Planned Parenthood of Fayetteville, Arkansas has stopped providing abortions

By Dave Andrusko

For now, at least, Planned Parenthood has stopped providing abortions at its Fayetteville, Arkansas abortion clinic. That according to court documents filed last Friday by Brandon Hill, its chief executive officer, according to Arkansas Online’s Linda Satter.

“Hill, chief executive officer of Planned Parenthood Great Plains, which oversees the business’ Little Rock and Fayetteville clinics, cited ‘increasing problems with our landlord’ as reasons for deciding against renewing the current lease, which expires at the end of this month,” Satter reported. “He said Planned Parenthood is considering leasing or buying a new facility” in northwest Arkansas.

But there are many other layers to the action.

The state passed a law requiring abortion providers to be board-certified in obstetrics and gynecology– Act 700. “The documents notified U.S. District Judge Kristine Baker that the provider of abortions and family planning services is withdrawing, for now, from a joint effort to block the enforcement” of the new law, Satter reported. On Monday attorney Bettina Brownstein told Satter that Planned Parenthood is expected to rejoin the effort after the Fayetteville clinic relocates.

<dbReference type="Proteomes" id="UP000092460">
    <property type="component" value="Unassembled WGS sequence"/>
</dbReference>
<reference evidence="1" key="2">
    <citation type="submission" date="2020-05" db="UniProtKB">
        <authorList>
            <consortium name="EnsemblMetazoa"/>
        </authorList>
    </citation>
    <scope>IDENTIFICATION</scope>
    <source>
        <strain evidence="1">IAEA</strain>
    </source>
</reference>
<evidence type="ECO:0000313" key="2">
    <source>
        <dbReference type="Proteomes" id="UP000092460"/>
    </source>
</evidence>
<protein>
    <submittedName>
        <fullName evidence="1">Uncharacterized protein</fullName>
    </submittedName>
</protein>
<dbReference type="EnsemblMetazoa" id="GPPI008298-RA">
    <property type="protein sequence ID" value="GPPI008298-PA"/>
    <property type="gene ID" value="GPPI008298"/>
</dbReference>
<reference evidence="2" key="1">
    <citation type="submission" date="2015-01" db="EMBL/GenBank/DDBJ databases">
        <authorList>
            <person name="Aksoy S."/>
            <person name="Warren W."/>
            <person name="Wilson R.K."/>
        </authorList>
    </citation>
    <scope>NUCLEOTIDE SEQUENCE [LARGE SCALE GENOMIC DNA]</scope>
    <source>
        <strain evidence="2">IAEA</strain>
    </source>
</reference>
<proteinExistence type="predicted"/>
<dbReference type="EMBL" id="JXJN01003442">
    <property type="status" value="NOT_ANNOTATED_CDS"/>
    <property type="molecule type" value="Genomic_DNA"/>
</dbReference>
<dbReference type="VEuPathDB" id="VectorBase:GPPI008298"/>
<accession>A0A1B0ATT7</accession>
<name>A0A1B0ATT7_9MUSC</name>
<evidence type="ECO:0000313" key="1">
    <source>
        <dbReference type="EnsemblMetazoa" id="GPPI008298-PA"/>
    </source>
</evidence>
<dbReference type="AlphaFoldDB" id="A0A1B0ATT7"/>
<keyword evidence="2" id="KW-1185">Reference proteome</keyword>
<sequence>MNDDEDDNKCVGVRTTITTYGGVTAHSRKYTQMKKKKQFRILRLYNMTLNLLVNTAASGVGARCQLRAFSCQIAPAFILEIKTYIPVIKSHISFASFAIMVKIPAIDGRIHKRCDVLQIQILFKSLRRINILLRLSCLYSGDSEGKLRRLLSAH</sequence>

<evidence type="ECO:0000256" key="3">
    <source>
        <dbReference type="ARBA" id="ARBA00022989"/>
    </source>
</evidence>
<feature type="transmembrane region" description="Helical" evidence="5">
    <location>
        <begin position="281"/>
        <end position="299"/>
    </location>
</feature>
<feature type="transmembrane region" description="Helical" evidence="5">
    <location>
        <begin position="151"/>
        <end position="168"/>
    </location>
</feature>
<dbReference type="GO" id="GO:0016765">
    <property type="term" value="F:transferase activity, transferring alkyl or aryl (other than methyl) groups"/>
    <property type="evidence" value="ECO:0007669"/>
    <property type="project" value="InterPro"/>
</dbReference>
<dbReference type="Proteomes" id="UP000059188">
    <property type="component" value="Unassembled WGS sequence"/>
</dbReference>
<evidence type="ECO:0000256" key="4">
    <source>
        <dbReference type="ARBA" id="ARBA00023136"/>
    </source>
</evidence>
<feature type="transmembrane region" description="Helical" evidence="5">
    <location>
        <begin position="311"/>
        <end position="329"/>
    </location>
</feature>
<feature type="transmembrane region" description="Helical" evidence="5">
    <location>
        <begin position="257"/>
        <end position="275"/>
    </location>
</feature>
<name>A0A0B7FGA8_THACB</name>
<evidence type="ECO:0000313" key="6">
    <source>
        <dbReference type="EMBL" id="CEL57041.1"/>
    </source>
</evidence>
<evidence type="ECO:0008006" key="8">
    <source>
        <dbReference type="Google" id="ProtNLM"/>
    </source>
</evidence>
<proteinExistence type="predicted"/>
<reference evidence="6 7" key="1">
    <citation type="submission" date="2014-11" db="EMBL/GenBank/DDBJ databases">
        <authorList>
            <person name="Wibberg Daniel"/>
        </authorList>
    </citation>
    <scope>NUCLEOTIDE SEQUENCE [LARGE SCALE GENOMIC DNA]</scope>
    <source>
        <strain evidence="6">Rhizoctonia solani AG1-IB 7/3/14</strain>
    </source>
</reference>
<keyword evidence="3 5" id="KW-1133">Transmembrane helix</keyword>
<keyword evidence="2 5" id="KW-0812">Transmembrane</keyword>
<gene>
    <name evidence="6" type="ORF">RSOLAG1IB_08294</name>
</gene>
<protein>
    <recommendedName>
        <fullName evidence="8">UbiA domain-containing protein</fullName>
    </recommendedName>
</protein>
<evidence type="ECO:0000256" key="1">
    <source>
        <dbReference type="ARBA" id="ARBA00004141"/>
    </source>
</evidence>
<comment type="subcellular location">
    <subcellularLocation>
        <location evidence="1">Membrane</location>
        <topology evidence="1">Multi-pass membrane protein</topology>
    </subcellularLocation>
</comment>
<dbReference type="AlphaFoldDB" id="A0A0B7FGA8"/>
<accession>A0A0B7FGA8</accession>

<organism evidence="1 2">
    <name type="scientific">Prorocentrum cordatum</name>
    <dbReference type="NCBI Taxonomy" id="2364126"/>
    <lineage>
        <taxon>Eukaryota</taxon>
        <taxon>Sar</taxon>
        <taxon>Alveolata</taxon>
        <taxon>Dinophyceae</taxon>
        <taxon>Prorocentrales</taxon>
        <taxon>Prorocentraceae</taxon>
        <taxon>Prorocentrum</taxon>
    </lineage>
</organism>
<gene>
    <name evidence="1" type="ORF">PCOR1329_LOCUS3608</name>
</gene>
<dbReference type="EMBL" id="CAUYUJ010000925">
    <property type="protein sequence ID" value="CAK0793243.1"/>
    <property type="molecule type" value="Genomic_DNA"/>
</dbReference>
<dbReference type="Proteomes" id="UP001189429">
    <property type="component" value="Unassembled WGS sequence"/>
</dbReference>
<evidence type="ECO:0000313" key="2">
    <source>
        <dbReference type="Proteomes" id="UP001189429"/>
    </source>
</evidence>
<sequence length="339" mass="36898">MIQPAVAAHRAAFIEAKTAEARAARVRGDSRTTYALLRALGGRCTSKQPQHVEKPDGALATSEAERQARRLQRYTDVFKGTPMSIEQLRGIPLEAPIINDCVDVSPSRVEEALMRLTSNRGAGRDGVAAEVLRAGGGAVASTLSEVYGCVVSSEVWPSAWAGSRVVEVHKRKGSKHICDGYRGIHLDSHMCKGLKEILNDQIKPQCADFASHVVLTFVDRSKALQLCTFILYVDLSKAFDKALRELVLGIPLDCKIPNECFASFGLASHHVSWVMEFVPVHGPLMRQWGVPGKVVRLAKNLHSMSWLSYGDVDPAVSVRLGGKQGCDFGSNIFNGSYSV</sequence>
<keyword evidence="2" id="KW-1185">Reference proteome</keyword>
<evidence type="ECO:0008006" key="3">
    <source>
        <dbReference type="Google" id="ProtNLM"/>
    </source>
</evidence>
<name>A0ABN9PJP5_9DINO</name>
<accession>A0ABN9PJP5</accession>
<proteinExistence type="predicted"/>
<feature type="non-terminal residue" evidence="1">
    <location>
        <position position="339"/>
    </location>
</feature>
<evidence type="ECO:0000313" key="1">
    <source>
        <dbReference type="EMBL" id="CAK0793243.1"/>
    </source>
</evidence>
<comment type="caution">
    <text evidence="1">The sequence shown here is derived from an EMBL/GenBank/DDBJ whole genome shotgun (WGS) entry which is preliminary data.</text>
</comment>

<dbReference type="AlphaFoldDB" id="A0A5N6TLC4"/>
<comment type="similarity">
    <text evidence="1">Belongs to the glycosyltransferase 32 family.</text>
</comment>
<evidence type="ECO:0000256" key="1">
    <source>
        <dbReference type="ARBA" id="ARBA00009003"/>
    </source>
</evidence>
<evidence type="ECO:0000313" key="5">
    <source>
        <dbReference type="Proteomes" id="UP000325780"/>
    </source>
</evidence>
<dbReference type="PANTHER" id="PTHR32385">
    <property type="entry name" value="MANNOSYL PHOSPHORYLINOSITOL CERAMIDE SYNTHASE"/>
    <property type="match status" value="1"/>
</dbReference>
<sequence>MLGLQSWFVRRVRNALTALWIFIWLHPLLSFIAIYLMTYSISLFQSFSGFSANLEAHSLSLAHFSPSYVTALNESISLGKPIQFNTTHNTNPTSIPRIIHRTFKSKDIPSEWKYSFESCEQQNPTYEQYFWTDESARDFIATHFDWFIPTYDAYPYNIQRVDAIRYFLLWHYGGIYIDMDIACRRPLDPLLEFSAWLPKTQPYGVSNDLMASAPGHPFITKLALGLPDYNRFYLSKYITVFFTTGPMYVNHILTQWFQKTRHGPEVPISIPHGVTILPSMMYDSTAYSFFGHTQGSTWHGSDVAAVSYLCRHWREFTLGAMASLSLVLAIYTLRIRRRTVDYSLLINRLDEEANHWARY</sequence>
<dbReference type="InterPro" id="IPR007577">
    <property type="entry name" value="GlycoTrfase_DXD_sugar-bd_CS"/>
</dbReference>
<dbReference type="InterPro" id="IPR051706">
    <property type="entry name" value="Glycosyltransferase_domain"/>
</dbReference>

Act 700 is one of three new laws pro-abortionists are challenging in their lawsuits. “Baker has scheduled a hearing for July 22 on requests for a temporary restraining order and/or a preliminary injunction” to stop all three from being enforced while their constitutionality is litigated.

Act 700 is “only an issue for the Fayetteville clinic,” Brownstein said. “Planned Parenthood’s Little Rock clinic already has two doctors board-certified in obstetrics and gynecology.”

The two other new laws that are being challenged in a lawsuit filed June 26 by the ACLU of Arkansas are Act 619, which prohibits abortions based solely on a fetal diagnosis of Down syndrome, and “Act 493, which bans abortions in Arkansas after 18 weeks of pregnancy except in medical emergencies and cases of rape or incest,” according to Satter.

“We had previously hoped to restart providing services in a new location with little or no disruption in access to patients,” Hill said. However, he said, the right spot has been difficult to find, “in part because some landlords are unwilling to rent to Planned Parenthood in light of the ongoing high-profile disputes over abortion.”